How Can You Tell When Ted Cruz Is About to Dis A Colleague?

The Texas senator's ubiquitous set-up line: “He's a good man.”
Photographer: Bloomberg/Getty Images

When it comes to dealing with potential 2016 election opponents, Senator Ted Cruz seems to have settled on a response: He calls him a “good man.”

Take, for example, his description of Rick Santorum, who recently criticized Cruz and others in the New York Times. “I think Rick Santorum is a good man, and he’s entitled to express his views,” Cruz said Tuesday morning on “Fox & Friends.” But what voters will be looking for, he said, was someone willing to stand up and lead. 

Sometimes Cruz calls someone a good man without the added "but." Despite refusing to endorse fellow Texas Senator John Cornyn in his 2014 re-election race, Cruz in March 2014 called him “a friend and a good man” in a Facebook post. But more often than not, “good man” is a precursor to an assessment of the candidate’s shortcomings.

Here are six examples of Cruz complimenting good men (both female candidates and instances of “good woman” are rare) who have or might run for president. 


During an interview published Monday in the New York Times, the former Pennsylvania senator asked if we “really want someone with this little experience” running for president, referring to Senators Marco Rubio, Rand Paul, and Cruz. He said that the latter two were better known for their words than their actions. “Do we really want somebody who’s a bomb thrower, with no track record of any accomplishments?” he said.

Paul’s senior adviser told the Times they wouldn’t respond to comments from someone who has spent years “trying to convince people to elect him to an even higher office than the one he was booted out of.” (Santorum lost his 2006 Senate re-election race by 18 points.)

Cruz? He called the former senator a good man, then argued that ultimately voters want someone who’ll take a stand. 

“What I think that people are going to assess is who’s standing up and leading,” he said Tuesday. “I mean that’s the test, as a primary voter, that I intend to apply.”

Jeb Bush

As David Weigel noted, Cruz has said multiple times over the last few months that, while he likes Jeb Bush, the only way Republicans will win in 2016 is if they pick someone who isn’t a moderate. During a December 2014 appearance on Fox News’ Hannity, Cruz called Bush “a good man” who “did a good job as governor in Florida.”

But “I believe the only way we win in 2016 is if we follow Reagan’s admonition, if we paint in bold colors and not pale pastels, that if we continue to run to the mushy middle that the same voters who stayed home in 2008 and 2012 will stay home again and we will not win.”

Paul Ryan

The 2013 government shutdown has largely been blamed on Cruz, despite his statements arguing the opposite. So when Ryan said in September 2014—both in interviews and in his book “The Way Forward”—that the shutdown was a “suicide mission” for House Republicans, Cruz complimented him.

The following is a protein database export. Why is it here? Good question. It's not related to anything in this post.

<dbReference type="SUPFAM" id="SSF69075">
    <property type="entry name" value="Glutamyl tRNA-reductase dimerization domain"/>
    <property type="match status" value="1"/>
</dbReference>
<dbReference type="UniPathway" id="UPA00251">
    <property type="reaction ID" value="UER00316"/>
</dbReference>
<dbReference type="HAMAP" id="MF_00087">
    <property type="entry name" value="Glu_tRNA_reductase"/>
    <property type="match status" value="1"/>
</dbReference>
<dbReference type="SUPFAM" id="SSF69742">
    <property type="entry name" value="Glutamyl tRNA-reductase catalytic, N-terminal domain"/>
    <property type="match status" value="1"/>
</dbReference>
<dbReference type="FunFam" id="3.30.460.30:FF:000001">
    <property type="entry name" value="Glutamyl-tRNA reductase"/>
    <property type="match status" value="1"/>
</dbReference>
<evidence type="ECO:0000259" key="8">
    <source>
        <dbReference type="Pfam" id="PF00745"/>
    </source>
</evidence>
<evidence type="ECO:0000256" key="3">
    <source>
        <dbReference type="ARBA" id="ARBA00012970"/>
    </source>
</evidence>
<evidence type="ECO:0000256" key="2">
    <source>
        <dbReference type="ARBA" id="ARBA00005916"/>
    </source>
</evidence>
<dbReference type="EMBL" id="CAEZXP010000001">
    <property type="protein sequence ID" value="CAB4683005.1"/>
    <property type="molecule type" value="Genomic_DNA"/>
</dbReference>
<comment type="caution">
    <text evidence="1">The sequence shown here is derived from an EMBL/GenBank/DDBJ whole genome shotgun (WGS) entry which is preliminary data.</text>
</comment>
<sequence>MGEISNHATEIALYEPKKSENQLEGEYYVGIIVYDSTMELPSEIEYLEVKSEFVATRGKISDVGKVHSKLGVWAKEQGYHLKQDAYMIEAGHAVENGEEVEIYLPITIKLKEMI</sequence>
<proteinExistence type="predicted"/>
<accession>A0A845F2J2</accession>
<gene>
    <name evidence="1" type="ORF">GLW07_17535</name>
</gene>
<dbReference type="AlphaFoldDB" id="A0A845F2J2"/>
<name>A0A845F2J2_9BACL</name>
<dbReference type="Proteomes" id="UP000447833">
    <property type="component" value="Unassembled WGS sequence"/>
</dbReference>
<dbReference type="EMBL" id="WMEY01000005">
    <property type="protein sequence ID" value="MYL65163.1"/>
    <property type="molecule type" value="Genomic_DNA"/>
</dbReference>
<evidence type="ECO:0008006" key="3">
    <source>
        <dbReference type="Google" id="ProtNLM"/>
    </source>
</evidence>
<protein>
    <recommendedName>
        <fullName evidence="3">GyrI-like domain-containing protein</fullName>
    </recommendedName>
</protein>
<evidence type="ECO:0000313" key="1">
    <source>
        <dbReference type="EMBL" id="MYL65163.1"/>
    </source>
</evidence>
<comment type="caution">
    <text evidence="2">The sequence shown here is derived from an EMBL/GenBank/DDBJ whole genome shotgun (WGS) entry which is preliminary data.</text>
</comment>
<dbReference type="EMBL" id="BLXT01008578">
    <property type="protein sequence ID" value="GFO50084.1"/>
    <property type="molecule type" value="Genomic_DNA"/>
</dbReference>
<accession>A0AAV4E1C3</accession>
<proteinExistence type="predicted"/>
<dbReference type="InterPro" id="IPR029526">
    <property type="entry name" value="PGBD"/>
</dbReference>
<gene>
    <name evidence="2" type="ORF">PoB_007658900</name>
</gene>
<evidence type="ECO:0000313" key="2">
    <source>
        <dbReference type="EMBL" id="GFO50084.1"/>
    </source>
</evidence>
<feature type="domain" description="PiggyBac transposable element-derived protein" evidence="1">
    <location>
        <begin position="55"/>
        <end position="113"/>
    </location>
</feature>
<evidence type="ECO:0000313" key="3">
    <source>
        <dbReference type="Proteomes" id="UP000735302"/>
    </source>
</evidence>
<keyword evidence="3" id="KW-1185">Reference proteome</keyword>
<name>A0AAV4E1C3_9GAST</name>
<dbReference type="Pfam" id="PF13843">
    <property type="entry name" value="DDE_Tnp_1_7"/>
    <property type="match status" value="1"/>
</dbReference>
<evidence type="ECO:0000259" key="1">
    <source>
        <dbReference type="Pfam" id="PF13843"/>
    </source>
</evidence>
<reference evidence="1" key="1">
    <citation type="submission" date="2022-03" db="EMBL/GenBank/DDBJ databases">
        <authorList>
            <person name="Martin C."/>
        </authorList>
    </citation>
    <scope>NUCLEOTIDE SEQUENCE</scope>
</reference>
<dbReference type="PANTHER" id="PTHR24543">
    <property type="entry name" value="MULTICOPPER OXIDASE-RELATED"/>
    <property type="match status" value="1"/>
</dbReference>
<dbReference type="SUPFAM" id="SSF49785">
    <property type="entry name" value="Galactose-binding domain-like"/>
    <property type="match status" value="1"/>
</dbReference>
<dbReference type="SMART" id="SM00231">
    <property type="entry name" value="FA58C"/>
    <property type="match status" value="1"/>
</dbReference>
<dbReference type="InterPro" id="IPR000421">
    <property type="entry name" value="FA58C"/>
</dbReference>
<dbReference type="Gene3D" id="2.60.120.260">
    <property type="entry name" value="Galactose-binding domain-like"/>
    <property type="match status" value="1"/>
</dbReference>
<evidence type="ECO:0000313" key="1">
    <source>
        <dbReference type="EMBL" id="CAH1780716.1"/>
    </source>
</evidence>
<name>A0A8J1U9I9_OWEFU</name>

“I like Paul Ryan, he’s a good man,” Cruz said in an interview with the Tea Party News Network. “I will say I don’t think it is beneficial when Republican leadership throws rocks at conservatives, at conservative activists across this country.”

Bob Dole, John McCain, and Mitt Romney

Possibly the best line in Cruz’s 2014 Conservative Political Action Conference speech was his ‘have you heard the one about the three moderate Republican presidents’ joke. “All of us remember President Dole, and President McCain, and President Romney,” he said. “Now, look, those are good men, they’re decent men, but when you don’t stand and draw a clear distinction, when you don’t stand for principle, Democrats celebrate.”

At least two people weren’t laughing. Bob Dole told NBC News that “Cruz should check my voting record before making comments. I was one of President Reagan's strongest supporters, and my record is that of a traditional Republican conservative.” McCain said that while he and Romney could take it, going after Dole—who was gravely wounded in World War II—“crossed a line.”

Marco Rubio

In July 2013, Jonathan Karl at ABC’s “This Week” asked Cruz if he opposed the immigration reform bill’s pathway to citizenship. He did. Karl asked if he thought the bill would pass. He said he didn’t. Then he asked Cruz if supporting immigration reform would hurt Rubio—the “captain” of the Senate effort to pass the bill—and his political future.

CRUZ: Oh I don’t know. Marco Rubio is a friend of mine. He’s a good man. I like him, I respect him. And I think on immigration I think he proceeded in good faith. I think he believes in the Gang of 8 Bill. 


KARL: But you also think he’s dead wrong on it.

CRUZ: If the Gang of 8 Bill became the law, in another 10, 20 years, we wouldn’t have 11 million people here illegally, we’d have 20 or 30 million.

Mitt Romney (Part II)

During a speech to a group of conservative activists weeks after the 2012 presidential election, Cruz said Romney lost because of his infamous "47-percent" comment. “I think Mitt Romney’s a good man, a man of character, a man who ran a hard, disciplined campaign,” he said, according to a transcript from the Atlantic. “But Republicans nationally, the story we conveyed, was 47 percent are stuck in a static world. We don’t have to worry about them is what that clip famously said … I cannot think of an idea more antithetical to the American principles this country was founded on.”